Qi Lin can be single or in pairs, and is a dragon-like figure. Typically it has the head of a dragon and a horse-like body. They can be used outside or inside of a home. Did you see these statues inside or outside? Hopefully this provides a little clarity around fu dogs! Send in a photo if you see them again. We’d love to share!

by Anjie Cho


If you’d like to learn more about feng shui check out the Mindful Design feng shui cerfication program. Laura Morris and I launched our program in September 2018. Check us out at www.mindfuldesignschool.com

Mindful Design is a new way to learn feng shui. Our a unique training program takes an holistic approach to learning the art of feng shui design. Mindful design is about becoming aware, and attentive, to the energy around you: both inner and outer qi. It is about promoting a better way of living and creating sacred spaces that support, and nourish.


Thanks for reading our "Q&A Sunday".  We will be answering questions submitted by our readers. Click here to submit any Feng Shui or Green Design questions!


How To Give Your Home An Energetic Makeover This Fall, According To Feng Shui

featured on MindBodyGreen

In feng shui philosophy, the season of autumn is related to the metal element. Metal, water, wood, fire, and earth make up the five "phases," or elements, that Taoists and Buddhists observe to relate the cycles of nature with the patterns in our homes, bodies, and lives. Many different ancient cultures have their own five-element system, such as the Native Americans, Tibetans, and Hindus.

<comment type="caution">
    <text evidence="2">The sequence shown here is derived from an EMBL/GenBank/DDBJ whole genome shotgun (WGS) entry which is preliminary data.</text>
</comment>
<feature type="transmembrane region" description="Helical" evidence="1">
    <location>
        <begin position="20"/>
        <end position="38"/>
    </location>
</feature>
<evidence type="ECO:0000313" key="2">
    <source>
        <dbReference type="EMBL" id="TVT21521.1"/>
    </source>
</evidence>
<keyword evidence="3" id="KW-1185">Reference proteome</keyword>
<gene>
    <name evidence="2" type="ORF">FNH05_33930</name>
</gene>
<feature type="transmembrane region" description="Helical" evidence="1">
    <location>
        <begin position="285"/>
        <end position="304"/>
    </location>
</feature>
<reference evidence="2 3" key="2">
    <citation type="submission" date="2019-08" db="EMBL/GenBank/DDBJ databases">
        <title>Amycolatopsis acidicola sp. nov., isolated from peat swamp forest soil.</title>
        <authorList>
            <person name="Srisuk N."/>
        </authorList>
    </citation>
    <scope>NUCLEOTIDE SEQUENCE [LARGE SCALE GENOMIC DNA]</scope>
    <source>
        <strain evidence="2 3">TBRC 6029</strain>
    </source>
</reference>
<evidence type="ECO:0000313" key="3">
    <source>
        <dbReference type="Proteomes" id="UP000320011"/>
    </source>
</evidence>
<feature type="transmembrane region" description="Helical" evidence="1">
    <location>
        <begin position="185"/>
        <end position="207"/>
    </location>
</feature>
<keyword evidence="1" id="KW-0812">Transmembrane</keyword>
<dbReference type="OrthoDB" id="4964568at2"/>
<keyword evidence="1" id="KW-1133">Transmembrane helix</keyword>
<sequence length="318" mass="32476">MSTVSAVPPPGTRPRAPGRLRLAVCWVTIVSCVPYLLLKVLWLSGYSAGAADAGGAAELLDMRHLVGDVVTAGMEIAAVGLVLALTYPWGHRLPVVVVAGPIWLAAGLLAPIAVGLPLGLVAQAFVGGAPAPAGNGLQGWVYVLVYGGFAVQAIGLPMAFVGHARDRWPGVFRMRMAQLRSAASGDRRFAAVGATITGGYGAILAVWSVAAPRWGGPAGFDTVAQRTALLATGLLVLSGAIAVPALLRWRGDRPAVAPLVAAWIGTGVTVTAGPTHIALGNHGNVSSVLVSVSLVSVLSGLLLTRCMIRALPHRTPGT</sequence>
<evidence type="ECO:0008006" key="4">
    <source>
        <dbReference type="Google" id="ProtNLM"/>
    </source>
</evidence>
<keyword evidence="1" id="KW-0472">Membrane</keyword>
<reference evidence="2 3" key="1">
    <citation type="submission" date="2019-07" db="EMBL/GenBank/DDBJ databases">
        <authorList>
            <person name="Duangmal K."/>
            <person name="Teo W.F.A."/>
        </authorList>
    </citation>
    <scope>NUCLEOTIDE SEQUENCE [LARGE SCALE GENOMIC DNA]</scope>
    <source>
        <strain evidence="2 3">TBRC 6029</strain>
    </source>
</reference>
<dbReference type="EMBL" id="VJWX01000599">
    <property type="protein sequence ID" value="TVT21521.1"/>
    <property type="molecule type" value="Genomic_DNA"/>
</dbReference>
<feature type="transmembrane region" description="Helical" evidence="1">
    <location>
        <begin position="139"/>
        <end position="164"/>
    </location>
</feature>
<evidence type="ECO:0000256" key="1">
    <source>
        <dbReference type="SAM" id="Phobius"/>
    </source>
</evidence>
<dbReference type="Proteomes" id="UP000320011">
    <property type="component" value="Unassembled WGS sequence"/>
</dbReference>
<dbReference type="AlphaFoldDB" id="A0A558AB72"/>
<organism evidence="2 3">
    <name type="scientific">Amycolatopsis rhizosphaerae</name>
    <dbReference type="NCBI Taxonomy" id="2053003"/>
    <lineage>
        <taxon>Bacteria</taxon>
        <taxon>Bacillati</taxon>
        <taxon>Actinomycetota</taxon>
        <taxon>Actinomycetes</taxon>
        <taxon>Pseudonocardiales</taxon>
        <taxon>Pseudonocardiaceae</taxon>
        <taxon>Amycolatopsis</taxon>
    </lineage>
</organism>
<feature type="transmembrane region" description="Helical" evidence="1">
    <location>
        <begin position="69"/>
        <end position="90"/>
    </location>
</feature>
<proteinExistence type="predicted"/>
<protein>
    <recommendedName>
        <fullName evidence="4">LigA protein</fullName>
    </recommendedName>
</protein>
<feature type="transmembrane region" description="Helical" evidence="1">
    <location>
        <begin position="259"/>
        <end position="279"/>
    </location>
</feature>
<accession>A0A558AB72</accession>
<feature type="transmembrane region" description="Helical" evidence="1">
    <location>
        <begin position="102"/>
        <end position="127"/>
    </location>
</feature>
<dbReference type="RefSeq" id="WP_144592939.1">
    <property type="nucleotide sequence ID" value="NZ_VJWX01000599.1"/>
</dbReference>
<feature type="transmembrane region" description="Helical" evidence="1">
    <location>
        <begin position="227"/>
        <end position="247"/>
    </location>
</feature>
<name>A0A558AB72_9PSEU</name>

So what's "metal" about autumn? It's the feeling of the cool, crisp air on your skin, the poignant sadness that summer is ending, the leaves on the trees begin to die and fall away, and the sense of contraction—a hibernation of sorts.

Conceptually, metal is about precision, beauty, and completion. Metal can be wielded into a mighty sword or exquisite shiny jewelry. As a sword, it can swiftly cut through confusion and chaos with intelligence and compassion. A beautiful gold necklace can magnify the radiance embodied by the wearer. Metal and autumn is connected to the time when we work hard to harvest the fruits of our labor as well as celebrate our successes. The mouth and right speech are also connected to the element of metal.

…read full article

by Anjie Cho


If you’d like to learn more about feng shui check out the Mindful Design Feng Shui certification program. Laura Morris and I launched our program in September 2018. To get on the list about it, sign up at: www.mindfuldesignschool.com.

Mindful Design is a new way to learn feng shui. Our unique training program takes an holistic approach to learning the art of feng shui design. Mindful design is about becoming aware, and attentive, to the energy around you: both inner and outer qi. It is about promoting a better way of living and creating sacred spaces that support, and nourish.


Q&A Sunday: Is a Canopy Bed in a Bed Alcove Good Feng Shui?

Is a Canopy Bed in a Bed Alcove Good Feng Shui?.jpg

I'm moving into a studio that has an alcove for the bed right next to the front door. Because of the layout of the apartment, there is no other position for the bed that would work (it would literally be in the kitchen, lol). Would having a canopy around the bed, and keeping it enclosed, help with the feng shui in this scenario?

Nakia, on Organizing your Studio Apartment: Feng Shui Tips

Hi Nakia,

Thanks for responding to our Organizing your Studio Apartment: Feng Shui Tips post!